(2) Render unto Caesar…? Luke 20.25, Matthew 22.21, and Mark 12.17

A Publication of Churches Under Christ Ministry

If you miss one part of the puzzle that is being put together in these studies, you will never see and understand the whole picture.

Previous Lesson:
(1) Introduction: Render Unto God the Things that Are His.

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(3) Let every soul be subject to the higher powers? (Ro. 13.1 and Ro. 13 in general).

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Jerald Finney
Copyright © February 21, 2018

For a more thorough study on this, click here.

Another scripture relied upon to support the false teaching of unlimited submission to the civil government is Luke 20.25 (also recorded in Matthew 22.21; and Mark 12.17). The Bible teaches that God is over is over all governments including civil government.[1] Nonetheless, many Americans, in spite of the teaching of the Bible, grab the following words of Jesus and apply the incorrect Americanized interpretation: “Render unto Caesar the things that are Caesar’s; and unto God the things that are God’s.”[2]

Obviously, Jesus is saying that both Caesar and God have jurisdictions. What are those jurisdictions? Are America and many pastors correct in teaching church members that they cannot depend totally upon God to supply their needs, that they need and can better serve the Lord with civil government contrived protection through incorporation and tax-exemption, and/or that America, not God, is to be their omniscient, omnipotent benefactor?[3]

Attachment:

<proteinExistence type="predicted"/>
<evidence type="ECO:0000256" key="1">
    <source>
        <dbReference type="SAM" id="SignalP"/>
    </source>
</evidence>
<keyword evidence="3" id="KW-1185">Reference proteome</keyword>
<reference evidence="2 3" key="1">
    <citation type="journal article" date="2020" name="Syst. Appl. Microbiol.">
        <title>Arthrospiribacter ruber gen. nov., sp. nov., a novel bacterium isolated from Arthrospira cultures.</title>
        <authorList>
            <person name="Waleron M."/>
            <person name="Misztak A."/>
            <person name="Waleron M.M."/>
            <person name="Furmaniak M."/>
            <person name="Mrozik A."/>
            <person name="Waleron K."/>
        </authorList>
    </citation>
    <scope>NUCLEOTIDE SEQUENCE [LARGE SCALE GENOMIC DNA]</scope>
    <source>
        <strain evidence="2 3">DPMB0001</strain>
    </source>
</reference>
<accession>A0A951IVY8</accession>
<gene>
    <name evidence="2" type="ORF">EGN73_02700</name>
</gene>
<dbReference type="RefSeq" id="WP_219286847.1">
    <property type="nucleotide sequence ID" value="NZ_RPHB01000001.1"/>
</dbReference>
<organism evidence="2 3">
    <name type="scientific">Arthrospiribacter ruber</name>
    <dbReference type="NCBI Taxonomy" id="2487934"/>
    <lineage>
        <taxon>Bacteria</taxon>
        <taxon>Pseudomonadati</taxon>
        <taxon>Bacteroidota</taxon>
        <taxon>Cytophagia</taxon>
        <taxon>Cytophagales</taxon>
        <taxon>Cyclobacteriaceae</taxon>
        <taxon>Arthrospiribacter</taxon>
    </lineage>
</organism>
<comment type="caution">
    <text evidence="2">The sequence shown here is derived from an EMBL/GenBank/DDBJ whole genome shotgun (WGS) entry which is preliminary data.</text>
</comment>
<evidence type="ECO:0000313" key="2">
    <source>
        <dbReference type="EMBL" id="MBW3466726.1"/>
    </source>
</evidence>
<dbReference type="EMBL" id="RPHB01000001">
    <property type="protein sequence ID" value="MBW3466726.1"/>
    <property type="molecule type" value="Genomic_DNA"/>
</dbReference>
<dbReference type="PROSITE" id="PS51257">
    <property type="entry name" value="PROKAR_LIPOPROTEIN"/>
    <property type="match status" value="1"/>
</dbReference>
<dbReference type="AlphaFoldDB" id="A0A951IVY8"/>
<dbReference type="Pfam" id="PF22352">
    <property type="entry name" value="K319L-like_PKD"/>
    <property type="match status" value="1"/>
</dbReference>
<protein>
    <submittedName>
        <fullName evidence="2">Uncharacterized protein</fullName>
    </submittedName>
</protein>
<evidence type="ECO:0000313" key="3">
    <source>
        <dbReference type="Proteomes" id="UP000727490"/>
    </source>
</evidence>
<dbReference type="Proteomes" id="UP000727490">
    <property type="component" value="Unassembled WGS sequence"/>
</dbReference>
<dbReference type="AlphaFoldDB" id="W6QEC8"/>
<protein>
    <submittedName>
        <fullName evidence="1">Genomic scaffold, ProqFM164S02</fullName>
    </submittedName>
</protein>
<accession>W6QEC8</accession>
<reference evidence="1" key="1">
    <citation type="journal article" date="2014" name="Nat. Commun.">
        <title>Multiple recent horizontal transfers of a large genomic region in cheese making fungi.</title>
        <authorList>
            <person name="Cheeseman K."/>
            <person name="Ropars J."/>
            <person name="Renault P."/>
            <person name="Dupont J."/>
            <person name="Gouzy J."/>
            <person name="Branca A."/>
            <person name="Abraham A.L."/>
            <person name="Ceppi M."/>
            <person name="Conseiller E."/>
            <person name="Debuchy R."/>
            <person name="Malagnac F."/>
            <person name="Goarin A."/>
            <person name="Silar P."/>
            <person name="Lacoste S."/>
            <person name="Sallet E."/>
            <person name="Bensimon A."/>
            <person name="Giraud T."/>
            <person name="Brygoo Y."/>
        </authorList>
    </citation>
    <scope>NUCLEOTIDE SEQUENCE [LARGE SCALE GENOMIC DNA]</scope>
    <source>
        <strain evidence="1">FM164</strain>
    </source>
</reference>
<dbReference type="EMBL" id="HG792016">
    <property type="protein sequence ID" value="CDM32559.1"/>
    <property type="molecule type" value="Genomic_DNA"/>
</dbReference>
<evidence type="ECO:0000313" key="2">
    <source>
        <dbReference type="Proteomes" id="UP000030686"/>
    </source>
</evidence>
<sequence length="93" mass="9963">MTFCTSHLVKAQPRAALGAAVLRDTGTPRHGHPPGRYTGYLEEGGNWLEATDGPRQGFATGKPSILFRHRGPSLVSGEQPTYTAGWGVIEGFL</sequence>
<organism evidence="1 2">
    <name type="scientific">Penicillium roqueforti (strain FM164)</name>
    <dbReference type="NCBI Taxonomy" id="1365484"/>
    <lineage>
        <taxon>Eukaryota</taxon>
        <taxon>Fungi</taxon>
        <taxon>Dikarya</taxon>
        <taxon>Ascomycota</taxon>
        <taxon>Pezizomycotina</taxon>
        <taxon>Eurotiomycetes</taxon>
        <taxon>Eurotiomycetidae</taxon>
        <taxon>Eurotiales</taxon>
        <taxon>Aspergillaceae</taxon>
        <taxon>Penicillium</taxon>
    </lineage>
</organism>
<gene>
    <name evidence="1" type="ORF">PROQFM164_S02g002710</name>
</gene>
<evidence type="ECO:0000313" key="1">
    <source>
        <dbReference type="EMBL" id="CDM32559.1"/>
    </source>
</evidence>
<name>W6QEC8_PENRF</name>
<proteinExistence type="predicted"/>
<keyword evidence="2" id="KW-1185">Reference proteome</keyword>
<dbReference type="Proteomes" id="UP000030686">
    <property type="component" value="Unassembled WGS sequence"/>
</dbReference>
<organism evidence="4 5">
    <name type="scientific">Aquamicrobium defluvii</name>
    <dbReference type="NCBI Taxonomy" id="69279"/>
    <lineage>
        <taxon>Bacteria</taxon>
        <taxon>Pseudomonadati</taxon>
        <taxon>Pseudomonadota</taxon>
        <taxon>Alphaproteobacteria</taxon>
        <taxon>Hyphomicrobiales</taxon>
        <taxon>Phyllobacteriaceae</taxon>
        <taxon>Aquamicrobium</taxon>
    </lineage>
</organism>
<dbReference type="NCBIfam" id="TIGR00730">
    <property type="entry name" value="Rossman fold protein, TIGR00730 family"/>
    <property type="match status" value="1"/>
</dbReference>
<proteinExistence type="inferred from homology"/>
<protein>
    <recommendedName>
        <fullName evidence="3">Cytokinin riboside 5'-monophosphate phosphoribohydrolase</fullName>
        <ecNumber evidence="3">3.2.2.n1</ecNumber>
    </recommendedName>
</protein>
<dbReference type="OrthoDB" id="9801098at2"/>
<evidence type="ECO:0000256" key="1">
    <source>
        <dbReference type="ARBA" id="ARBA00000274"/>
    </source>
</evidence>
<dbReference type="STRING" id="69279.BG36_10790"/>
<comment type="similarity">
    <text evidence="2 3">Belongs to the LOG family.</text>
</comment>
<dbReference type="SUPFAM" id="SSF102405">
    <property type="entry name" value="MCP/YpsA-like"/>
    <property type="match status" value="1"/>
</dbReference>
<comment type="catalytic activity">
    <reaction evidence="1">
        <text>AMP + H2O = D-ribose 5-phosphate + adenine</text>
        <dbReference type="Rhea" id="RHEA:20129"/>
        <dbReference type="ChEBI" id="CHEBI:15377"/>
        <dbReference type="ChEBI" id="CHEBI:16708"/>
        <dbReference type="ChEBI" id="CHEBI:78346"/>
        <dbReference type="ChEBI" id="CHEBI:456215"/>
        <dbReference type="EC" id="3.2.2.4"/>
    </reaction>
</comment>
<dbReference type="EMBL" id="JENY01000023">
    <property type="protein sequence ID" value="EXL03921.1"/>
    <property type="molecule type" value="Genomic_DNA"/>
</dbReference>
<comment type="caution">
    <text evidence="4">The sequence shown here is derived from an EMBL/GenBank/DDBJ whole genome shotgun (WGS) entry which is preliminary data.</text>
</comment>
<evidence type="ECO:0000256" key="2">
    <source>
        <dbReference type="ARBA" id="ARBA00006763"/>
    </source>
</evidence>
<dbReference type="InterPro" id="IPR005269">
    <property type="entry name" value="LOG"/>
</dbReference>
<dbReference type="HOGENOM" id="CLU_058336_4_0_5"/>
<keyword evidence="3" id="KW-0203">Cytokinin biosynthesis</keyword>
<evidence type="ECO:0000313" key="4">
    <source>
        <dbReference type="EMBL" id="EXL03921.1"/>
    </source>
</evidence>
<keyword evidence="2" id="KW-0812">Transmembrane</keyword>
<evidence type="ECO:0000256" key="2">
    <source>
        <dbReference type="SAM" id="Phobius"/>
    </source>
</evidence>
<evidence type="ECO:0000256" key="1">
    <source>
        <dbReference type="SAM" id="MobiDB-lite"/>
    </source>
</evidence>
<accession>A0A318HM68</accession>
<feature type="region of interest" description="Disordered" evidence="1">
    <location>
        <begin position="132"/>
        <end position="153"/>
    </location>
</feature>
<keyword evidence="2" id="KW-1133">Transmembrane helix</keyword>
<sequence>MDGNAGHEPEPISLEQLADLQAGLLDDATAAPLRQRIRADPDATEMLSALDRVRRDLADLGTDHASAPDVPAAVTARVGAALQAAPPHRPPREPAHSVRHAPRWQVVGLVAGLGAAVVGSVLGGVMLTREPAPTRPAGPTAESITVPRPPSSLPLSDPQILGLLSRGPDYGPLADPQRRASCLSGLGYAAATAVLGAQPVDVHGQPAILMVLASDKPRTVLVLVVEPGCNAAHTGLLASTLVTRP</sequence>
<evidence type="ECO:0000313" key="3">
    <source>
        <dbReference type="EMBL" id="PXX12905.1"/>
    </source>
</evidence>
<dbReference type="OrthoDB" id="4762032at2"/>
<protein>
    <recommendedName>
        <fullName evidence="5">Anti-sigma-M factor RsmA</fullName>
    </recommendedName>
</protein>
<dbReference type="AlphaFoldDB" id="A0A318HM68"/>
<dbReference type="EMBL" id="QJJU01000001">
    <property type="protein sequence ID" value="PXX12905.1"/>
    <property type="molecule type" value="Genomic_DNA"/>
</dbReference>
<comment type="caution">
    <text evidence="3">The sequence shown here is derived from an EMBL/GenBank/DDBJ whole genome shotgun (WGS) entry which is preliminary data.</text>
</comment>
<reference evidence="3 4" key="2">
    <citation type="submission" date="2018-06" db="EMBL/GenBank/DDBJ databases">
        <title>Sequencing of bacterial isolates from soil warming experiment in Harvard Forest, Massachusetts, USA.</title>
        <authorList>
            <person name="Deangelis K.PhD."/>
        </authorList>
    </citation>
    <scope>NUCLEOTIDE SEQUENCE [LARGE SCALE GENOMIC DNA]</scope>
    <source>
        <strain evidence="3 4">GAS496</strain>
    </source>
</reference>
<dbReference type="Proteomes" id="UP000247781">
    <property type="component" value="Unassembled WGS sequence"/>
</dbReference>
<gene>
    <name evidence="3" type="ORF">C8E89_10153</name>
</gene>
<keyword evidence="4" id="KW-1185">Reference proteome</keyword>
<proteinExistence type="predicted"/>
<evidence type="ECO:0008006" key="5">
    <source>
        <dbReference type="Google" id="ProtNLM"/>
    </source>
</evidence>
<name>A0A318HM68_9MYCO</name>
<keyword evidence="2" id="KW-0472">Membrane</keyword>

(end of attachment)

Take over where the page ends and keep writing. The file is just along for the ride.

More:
To understand what Jesus was saying, one must understand both the immediate and the overall context of Scripture. Did Jesus say something contrary to scriptural teaching as a whole when He said these words? No, Jesus said those words with a perfect knowledge of Scripture, and in the context of Scripture. He said those words to practicing religious Jews who were well versed in Scripture and most likely understood the contextual meaning of what He said.

In the immediate context, the Pharisees were instigating an attack upon the Lord Jesus. “Then went the Pharisees, and took counsel how they might entangle him in his talk.”[4] The chief priests and the scribes “sought to lay hands on [Jesus]; and they feared the people.”[5]

  • “And they watched him, and sent forth spies, which should feign themselves just men, that they might take hold of his words, that so they might deliver him unto the power and authority of the governor. And they asked him, saying, Master, we know that thou sayest and teachest rightly, neither acceptest thou the person of any, but teachest the way of God truly: Is it lawful for us to give tribute unto Caesar, or no?”[6]

They wanted the civil government to do the dirty work which they would not do themselves because they feared the people.

  • “If Jesus said, ‘No, you are not to pay tribute to Caesar,’ He could be accused of being a traitor to Rome which ruled over Israel at that time. If He had said, ‘Yes, you are to pay tribute to Caesar,’ He could not be the true Messiah. They thought they had our Lord on the horns of a dilemma.”[7]